FedEx’s solvency also appears weaker when you take into account fixed charges like rental or lease expenses. UPS’s lack of these expenses results in a fixed-charge coverage ratio equal to its TIE ratio, while FedEx’s average is dramatically lower. In addition to being the more reliable firm in terms of its ability to pay off long-term debt, UPS also has a higher capital expenditure ratio. UPS has also increased its capital expenditure ratio while FedEx’s has remained rather stagnant. This shows UPS’s ability to take its free cash flow and invest it back into the company through long-term asset acquisitions, demonstrating the potential for future growth of the company. It also shows that UPS is earning slightly more from its capital expenditures than its spending on them. The overall cash from operations to total debt ratio is relatively equal between UPS and FedEx. However, UPS’s ratio has been increasing over the last couple of years, while FedEx’s has decreased. Taking all of these solvency measures into consideration, UPS still appears to be the more attractive investment option for Bratt’s client.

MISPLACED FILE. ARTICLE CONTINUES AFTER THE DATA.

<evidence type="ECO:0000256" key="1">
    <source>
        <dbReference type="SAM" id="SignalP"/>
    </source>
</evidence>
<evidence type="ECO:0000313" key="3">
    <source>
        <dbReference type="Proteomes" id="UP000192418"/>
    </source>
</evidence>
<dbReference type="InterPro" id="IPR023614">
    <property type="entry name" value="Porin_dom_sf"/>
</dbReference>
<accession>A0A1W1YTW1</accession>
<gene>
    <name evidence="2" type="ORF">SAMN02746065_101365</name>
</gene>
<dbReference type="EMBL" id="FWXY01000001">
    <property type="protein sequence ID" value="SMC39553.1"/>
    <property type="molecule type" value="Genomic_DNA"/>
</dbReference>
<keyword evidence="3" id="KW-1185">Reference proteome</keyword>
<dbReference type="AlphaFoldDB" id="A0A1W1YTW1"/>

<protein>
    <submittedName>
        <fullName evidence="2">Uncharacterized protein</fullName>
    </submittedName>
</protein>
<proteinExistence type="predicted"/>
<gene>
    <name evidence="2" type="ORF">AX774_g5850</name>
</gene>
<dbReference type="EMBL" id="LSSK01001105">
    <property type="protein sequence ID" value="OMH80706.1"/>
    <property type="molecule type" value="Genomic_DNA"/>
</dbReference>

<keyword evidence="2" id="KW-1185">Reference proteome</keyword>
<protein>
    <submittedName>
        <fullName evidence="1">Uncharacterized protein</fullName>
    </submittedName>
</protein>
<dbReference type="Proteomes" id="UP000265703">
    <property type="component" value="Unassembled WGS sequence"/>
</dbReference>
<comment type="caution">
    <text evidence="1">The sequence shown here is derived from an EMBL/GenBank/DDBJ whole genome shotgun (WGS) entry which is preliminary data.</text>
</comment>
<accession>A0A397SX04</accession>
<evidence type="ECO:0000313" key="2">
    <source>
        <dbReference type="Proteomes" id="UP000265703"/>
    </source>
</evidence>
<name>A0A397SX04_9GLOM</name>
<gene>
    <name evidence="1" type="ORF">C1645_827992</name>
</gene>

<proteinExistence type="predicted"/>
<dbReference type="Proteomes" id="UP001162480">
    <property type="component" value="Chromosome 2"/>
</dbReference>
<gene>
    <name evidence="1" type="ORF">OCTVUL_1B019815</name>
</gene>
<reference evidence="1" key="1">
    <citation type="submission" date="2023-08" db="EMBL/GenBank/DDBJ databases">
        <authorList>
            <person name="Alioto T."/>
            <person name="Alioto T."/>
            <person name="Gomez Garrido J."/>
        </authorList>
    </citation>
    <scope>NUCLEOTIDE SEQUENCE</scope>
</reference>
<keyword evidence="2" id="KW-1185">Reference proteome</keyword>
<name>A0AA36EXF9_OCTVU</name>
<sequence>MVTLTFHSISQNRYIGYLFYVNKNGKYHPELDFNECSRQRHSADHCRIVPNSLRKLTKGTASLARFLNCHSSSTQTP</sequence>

In terms of operational efficiency measures, like average days outstanding, working capital turnover, fixed asset turnover, and total asset turnover, FedEx appears to have the advantage. Although UPS may take a little bit longer to collect on its accounts receivables, and may take longer to convert capital into sales, it is still maximizing shareholder value just as much as FedEx, and in a less risky way.